Police in Salerno, Italy made the largest drug seizure in history: 15.4 tons of amphetamines valued at US$1.12 billion. The Guardia di Finanza say that the pills—found inside three shipping containers at the port—were produced by ISIS in Syria. Scanners didn't detect the haul but police knew to expect them. From CNN:
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"We weren't able to see them but we knew it was arriving because of our ongoing investigations we have with the Camorra (Italian organized crime group)," [Commander Domenico Napolitano] said[...]
The Camorra bring the drugs to Italy and take a cut for helping to distribute them, Napolitano added.
The pills carried the "Captagon" logo, which "distinguishes the 'drug of Jihad,'" according to the statement.[...]
"The hypothesis is that during the lockdown, due to the global epidemiological emergency, the production and distribution of synthetic drugs in Europe has practically stopped and therefore many traffickers with different organized crime groups have turned to Syria, where it does not seem to have slowed down," police said.[...]
Captagon was originally the brand name for a medicinal product containing the synthetic stimulant fenethylline. It is no longer produced or used, but drugs carrying the Captagon name are regularly seized in the Middle East, according to the European Monitoring Centre for Drugs and Drug Addiction (EMCDDA).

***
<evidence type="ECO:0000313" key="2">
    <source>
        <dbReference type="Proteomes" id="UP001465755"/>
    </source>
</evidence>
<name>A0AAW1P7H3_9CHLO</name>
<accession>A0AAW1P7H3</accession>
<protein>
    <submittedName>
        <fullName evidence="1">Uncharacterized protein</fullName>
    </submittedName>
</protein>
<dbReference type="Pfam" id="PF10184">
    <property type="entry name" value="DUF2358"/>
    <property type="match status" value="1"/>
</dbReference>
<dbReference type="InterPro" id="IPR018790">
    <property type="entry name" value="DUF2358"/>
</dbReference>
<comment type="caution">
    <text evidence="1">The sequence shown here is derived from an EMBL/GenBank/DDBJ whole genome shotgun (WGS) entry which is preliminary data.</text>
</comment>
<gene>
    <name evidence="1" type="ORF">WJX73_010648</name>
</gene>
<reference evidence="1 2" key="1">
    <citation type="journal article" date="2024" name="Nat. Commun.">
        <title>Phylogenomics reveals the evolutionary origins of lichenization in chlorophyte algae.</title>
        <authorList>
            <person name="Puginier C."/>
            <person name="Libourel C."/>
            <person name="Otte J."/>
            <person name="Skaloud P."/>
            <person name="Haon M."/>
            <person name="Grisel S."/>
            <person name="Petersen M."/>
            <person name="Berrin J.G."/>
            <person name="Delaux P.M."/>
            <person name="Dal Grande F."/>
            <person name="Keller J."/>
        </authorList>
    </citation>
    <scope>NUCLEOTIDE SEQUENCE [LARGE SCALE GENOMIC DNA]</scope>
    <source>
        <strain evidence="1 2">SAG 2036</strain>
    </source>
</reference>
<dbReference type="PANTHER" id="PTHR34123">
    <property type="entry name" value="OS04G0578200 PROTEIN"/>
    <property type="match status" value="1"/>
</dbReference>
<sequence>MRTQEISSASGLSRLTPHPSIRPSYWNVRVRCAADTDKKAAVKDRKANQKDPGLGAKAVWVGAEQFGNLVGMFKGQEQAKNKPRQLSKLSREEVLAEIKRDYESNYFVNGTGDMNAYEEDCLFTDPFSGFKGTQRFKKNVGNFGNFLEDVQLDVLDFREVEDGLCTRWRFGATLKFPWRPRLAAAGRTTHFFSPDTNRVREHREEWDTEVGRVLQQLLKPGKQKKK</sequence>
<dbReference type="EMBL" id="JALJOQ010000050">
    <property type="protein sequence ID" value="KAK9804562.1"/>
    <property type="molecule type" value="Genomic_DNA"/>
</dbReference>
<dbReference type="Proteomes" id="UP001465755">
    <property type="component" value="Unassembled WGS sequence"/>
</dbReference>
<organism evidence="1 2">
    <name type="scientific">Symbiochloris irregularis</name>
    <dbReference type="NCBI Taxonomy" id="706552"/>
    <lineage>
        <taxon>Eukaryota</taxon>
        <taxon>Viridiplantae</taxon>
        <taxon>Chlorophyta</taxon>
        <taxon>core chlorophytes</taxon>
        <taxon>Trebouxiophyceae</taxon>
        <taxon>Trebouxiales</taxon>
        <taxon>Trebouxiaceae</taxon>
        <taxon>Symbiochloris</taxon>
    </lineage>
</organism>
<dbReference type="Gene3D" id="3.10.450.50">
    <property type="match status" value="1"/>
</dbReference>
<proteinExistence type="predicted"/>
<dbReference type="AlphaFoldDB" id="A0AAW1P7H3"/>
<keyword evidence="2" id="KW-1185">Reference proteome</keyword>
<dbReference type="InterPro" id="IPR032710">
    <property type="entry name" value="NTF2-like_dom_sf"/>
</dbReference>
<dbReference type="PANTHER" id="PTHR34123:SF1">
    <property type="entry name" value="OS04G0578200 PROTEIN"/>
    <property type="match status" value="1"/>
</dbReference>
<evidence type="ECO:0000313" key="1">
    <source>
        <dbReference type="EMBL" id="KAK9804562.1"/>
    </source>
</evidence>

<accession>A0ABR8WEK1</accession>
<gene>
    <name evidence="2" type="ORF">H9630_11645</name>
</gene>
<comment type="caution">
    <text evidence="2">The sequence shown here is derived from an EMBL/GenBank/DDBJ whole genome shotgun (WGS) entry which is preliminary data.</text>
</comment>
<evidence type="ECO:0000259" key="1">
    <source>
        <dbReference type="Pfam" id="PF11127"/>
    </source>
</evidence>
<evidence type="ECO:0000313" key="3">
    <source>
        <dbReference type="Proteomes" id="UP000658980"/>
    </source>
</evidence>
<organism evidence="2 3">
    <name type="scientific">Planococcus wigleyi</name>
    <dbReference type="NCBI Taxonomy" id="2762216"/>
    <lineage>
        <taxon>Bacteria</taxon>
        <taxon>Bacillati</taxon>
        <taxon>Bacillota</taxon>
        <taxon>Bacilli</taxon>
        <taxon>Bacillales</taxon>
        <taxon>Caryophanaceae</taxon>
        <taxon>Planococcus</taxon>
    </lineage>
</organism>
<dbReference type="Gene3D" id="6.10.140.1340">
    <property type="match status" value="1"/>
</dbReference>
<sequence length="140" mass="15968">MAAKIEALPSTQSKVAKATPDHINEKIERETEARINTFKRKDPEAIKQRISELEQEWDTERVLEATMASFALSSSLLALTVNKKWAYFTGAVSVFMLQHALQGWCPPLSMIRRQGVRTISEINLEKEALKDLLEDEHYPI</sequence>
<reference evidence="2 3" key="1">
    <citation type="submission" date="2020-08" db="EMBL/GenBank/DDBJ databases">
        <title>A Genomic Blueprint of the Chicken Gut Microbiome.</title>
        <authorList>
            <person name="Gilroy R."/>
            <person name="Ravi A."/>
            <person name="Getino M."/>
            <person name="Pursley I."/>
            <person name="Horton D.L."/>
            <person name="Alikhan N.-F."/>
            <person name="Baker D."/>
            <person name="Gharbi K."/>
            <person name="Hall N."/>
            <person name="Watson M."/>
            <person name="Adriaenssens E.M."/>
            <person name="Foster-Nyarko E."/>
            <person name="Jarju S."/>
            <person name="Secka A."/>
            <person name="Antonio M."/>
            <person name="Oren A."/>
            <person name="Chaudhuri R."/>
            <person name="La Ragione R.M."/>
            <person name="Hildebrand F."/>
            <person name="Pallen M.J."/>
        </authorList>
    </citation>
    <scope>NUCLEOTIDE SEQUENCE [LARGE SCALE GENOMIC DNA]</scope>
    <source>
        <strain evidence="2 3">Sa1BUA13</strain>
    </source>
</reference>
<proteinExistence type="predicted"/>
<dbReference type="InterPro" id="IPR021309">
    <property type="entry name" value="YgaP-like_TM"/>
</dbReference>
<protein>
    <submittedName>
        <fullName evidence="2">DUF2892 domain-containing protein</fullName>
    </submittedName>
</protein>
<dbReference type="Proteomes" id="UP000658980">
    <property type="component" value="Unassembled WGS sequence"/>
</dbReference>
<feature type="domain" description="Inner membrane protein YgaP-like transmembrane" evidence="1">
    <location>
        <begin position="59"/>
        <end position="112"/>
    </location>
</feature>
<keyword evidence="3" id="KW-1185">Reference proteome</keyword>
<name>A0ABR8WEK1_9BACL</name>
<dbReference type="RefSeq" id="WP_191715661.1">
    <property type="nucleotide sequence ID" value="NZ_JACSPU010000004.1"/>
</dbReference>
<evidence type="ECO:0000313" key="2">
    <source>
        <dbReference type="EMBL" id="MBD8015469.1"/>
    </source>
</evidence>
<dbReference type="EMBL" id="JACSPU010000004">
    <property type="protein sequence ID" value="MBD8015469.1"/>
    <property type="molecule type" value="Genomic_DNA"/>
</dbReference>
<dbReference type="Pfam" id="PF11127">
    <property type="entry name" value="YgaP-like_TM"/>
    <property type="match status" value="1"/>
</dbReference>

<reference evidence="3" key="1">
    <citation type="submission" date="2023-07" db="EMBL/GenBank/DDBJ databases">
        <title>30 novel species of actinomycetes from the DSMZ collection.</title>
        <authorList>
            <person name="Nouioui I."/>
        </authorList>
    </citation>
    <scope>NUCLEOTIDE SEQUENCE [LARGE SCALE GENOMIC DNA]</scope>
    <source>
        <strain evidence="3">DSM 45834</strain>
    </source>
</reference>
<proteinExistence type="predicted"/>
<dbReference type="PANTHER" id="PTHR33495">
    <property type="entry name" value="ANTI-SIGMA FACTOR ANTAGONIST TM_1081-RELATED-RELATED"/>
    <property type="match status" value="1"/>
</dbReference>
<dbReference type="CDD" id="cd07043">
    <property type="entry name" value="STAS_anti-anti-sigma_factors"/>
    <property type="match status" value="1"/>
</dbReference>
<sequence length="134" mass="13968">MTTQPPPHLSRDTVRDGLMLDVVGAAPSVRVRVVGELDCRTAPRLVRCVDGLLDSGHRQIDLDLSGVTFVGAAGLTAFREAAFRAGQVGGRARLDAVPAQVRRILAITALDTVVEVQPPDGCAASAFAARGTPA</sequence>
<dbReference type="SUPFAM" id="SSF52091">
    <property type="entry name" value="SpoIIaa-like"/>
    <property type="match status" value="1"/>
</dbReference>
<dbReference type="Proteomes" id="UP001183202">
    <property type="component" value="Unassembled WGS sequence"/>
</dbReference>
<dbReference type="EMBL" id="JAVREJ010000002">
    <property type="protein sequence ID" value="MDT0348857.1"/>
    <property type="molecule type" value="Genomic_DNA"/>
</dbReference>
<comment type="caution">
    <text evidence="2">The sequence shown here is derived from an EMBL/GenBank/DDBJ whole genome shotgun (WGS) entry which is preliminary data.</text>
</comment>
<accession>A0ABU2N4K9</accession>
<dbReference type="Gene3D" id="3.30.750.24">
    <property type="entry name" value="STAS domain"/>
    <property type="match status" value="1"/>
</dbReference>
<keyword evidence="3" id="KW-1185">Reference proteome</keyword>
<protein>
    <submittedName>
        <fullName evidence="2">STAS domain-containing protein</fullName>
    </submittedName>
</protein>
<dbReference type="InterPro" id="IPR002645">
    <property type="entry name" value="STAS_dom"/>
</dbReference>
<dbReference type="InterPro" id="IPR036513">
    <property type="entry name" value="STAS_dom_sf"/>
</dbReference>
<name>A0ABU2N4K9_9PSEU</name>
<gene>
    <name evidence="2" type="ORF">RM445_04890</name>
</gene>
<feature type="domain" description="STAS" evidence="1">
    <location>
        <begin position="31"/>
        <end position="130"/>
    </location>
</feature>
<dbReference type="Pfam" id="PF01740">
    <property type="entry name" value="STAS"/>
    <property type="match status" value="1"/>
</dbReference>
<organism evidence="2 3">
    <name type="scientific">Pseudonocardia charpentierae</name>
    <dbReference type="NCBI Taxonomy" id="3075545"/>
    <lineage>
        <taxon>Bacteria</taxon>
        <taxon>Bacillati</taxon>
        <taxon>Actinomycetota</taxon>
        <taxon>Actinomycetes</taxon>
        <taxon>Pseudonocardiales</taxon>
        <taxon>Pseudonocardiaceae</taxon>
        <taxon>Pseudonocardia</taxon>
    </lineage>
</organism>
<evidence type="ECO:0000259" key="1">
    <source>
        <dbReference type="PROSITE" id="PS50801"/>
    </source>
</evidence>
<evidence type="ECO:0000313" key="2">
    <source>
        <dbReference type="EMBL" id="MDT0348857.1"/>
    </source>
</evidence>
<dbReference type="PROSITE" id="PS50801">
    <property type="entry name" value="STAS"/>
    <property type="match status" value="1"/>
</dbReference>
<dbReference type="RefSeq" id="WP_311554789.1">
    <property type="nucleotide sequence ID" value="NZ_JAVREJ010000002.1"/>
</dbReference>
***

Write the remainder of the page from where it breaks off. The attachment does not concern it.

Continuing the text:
This is the third time this season that Red Bull Racing broke the pit stop record, this time with a 1.82 second servicing of Max Verstappen's car during yesterday's Formula 1 Brazilian Grand Prix. I hope robots never take their jobs.
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The Jag at 1:29 and Volkswagen Bug at 3:26 are my favorites. Read the rest
Ford developing a race car to defeat Ferrari at Le Mans is a wonderful story.
Whenever I wear my Gulf Oil/Le Mans racing jacket people stop me to talk about this Steve McQueen movie. I never get tired of it.
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Launch control on the BMW S 1000 RR is the motorcycle equivalent of BASE jumping. Read the rest
During the 2018 Brazilian Grand Prix, Sebastian Vettel's crew manages a sub-2 second pitstop. (via Next Draft) Read the rest
In this silent footage filmed in NASA Langley Research Center's 8ft wind tunnel, we see what happens when a human being is blasted with 457mph gusts. They were trying to find out how safe it was for pilots to stay in their planes after canopies were damaged or removed. Read the rest
Bass player/instructor Adam Neely explores the fastest "useful" music that humans can play. It's a fascinating topic, really, especially how he, and scientists/musicologists, frame the question around what's musically "useful." And yes, speed metal is considered "useful."
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One of the two Ford Mustang automobiles used in the filming of the Steve McQueen classic 'Bullitt' has been found. Long missing, the green pony car was found wasting away in a Baja, Mexico junkyard.
The car is now being restored.
Via the LA Times: